Friday, February 29, 2008

executing df -k and ls -ltr repeatedly

until cancel
> do df -k .
> ls -ltr
> sleep 20
> done

Monday, February 25, 2008

Best Posture for Prayer

Three priests were discussing the best posture for prayers. The fist
one said, "I have tried all the postures several times and I think
that the best one is kneeling down. My best prayers come when I am
praying kneeling down." The second one said, "You are right, but all
the yogies and mystics recommend the cross-legged lotus posture
because that is most conducive to a relaxed mental state. The best I
have ever prayed is when I am in lotus posture" The third said,
"Agreed, but you know what, I have found that the weather has an
important role. My best prayers come when its sunny-bright and I am
looking up at the clear blue sky, whatever be the body posture."

An electrician was working close by and listening to the priests. He
came over and said to them, "For all you know fellows, the best prayer
I have ever said was hanging down by one leg from an electric pole in
a thunderstorm. And I bet none of you has ever prayed as good as I did
that day."

The moral of the story is "urgency". A great saint once said that you
will find God when you want Him as much as a drowning man wants air.
Its about how urgently, how desperately you want a response from God.
Correct postures have their place in spiritual discipline but nothing
can take the place of that burning urgency by which an electrician
prays while hanging by one leg from an electric pole in a
thunderstorm. We need to cultivate that intensity of desperation and
urgency in our search for God.

Sunday, February 24, 2008



The guru is the only one who understands you. I always thought that
if I just explained myself clearly people would realize what I was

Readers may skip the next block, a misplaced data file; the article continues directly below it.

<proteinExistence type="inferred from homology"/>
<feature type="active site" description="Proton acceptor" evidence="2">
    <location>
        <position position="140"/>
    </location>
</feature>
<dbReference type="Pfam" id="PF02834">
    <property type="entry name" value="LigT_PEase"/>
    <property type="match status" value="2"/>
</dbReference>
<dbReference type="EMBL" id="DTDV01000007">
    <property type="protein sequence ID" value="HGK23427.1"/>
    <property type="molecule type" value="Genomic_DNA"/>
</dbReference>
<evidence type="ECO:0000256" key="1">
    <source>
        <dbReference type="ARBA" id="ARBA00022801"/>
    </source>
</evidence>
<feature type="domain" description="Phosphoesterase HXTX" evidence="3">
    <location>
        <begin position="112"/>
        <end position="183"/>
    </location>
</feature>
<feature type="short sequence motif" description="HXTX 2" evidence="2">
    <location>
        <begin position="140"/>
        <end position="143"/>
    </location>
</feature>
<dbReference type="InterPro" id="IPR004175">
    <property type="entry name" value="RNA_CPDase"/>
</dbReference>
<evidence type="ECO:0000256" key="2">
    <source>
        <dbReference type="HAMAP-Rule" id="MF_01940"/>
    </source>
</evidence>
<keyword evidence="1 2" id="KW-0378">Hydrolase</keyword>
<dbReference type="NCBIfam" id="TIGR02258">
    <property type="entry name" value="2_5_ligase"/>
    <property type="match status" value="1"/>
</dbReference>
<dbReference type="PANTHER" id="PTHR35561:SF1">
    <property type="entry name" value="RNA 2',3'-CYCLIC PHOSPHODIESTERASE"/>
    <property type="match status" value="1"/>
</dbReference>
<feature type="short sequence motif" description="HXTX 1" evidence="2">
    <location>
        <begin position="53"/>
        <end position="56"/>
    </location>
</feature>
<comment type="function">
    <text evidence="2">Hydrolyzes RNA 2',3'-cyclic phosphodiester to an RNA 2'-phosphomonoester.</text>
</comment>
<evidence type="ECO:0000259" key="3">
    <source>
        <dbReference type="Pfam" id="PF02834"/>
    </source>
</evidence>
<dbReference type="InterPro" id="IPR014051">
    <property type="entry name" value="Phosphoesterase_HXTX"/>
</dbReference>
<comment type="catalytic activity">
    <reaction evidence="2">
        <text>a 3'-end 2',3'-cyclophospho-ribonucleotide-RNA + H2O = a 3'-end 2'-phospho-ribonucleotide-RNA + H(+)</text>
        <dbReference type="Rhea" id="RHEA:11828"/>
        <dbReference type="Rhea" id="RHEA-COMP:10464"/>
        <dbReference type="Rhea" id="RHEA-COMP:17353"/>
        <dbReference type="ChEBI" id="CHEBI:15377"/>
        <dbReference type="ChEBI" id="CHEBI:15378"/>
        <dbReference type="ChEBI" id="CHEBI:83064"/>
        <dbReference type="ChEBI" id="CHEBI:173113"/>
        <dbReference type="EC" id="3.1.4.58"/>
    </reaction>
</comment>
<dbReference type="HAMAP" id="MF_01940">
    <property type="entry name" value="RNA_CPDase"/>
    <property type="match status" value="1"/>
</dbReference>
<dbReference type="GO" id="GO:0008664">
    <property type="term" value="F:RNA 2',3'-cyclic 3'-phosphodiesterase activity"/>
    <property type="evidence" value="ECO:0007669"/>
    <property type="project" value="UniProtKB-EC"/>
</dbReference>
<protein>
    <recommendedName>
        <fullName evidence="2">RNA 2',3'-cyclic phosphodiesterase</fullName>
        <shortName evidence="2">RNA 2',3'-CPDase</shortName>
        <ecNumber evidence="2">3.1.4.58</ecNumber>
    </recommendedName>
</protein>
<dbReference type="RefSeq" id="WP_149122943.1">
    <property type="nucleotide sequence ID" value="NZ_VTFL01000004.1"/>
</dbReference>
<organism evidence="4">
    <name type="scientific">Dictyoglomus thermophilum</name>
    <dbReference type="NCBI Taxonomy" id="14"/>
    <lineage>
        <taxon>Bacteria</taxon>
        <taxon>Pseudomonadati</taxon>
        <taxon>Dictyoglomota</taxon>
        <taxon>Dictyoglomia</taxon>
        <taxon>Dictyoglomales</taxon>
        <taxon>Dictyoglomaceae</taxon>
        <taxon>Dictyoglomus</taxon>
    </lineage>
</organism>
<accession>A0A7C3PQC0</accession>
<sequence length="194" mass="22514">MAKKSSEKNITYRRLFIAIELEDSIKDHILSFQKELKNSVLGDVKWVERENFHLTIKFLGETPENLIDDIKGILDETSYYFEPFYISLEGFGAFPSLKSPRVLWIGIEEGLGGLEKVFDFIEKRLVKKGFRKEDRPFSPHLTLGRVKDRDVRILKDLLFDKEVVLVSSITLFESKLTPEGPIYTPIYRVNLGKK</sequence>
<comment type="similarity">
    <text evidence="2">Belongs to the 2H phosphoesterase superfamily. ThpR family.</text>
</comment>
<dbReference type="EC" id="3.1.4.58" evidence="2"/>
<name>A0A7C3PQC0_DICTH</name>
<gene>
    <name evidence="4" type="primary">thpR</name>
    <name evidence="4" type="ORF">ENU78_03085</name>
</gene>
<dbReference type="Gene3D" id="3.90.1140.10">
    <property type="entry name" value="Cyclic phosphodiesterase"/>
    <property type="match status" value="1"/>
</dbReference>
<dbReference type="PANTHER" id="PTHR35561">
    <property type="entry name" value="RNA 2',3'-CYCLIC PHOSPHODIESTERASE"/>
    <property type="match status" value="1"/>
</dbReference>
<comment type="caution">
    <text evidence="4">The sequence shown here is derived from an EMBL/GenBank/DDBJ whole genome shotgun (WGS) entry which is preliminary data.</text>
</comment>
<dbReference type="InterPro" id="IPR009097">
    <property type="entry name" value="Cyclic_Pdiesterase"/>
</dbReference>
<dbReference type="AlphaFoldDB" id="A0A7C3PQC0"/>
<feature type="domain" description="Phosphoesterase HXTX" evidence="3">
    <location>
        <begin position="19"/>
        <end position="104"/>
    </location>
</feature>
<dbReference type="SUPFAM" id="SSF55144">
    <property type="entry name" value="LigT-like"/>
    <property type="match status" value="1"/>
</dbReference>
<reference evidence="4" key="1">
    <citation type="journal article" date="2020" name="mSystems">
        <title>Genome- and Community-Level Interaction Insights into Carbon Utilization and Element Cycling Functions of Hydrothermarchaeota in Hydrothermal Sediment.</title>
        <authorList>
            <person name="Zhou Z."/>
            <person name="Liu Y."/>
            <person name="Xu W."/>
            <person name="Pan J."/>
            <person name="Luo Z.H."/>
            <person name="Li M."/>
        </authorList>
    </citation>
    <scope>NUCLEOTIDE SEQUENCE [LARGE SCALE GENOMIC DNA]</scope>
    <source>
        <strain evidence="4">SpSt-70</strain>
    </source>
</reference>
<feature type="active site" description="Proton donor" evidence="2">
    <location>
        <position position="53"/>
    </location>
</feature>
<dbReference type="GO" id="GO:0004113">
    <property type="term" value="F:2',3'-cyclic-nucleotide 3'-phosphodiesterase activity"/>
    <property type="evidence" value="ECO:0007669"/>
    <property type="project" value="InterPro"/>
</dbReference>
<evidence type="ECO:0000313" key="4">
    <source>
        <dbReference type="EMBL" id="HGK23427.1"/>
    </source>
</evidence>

trying to convey to them. It shocked me when they didn't. Twice
Paramahansaji said to me, "Don't expect others to understand you."
Apparently I needed to hear it twice.
(Mukti Mata, `Self-Realization magazine')

In the greatest torments of soul I am always alone, but no--not
alone, for I am with You, Jesus; but here I am speaking about (other)
people. None of them understands my heart, but this does not
surprise me anymore, whereas I used to be surprised when my
intentions were condemned and wrongly interpreted; no, this does not
surprise me now at all.
(Blessed Faustina, 'Divine Mercy in My Soul')

Be in the world as if you were a stranger or a traveler.
(Islam, Forty Hadith of an-Nawawi 40)

Saturday, February 16, 2008

Story of two sculptors

Two Sculptors

Once a king was looking for the best sculptor in his kingdom. Two excellent sculptors presented themselves to him and he needed to give them a test to decide who was best. He asked them to carve an image on two opposite walls of his palace. A curtain was hung between the walls so that they could not see each other’s work. After many months, both sculptors reported that they had finished the work and the king could view it.

Both the works were covered with curtains. First, one curtain was raised that revealed a
beautiful image and everyone clapped in appreciation. Then the opposite curtain was raised, here there was no image on the wall - instead the wall had been polished so finely that it gave a perfect reflection of the opposite image. In fact, it looked sharper than the original, as so much effort had been made in polishing the wall.

The second sculptor won the contest.

The story illustrates an interesting Vedantic tenet:

Really, we do not have to conjure up an image of ‘God’ in our minds. All we have to do is polish
the mind - just remove the blemishes. Purify it. That is our task. God already exists. It is just
that he is reflected more clearly in a pure mind.

Friday, February 15, 2008

Manasvi - meaning

manasvi means : A person who can control his heart.It derives the meaning from the one who can control his indriyas. That obviously can be no one else besides god himself. So manasvi is also used as synonym for god. Manasvi is a sanskrit name.

Tuesday, February 5, 2008

On the Self in the body - Kena Upanishad

The student inquires:
"Who makes my mind think?
Who fills my body with vitality?
Who causes my tongue to speak? Who is that
Invisible one who sees through my eyes
And hears through my ears?"

The teacher replies:
"The Self is the ear of the ear,
The eye of the eye, the mind of the mind,
The word of words, and the life of life.
Rising above the senses and the mind
And renouncing separate existence,
The wise realize the deathless Self."

-Kena Upanishad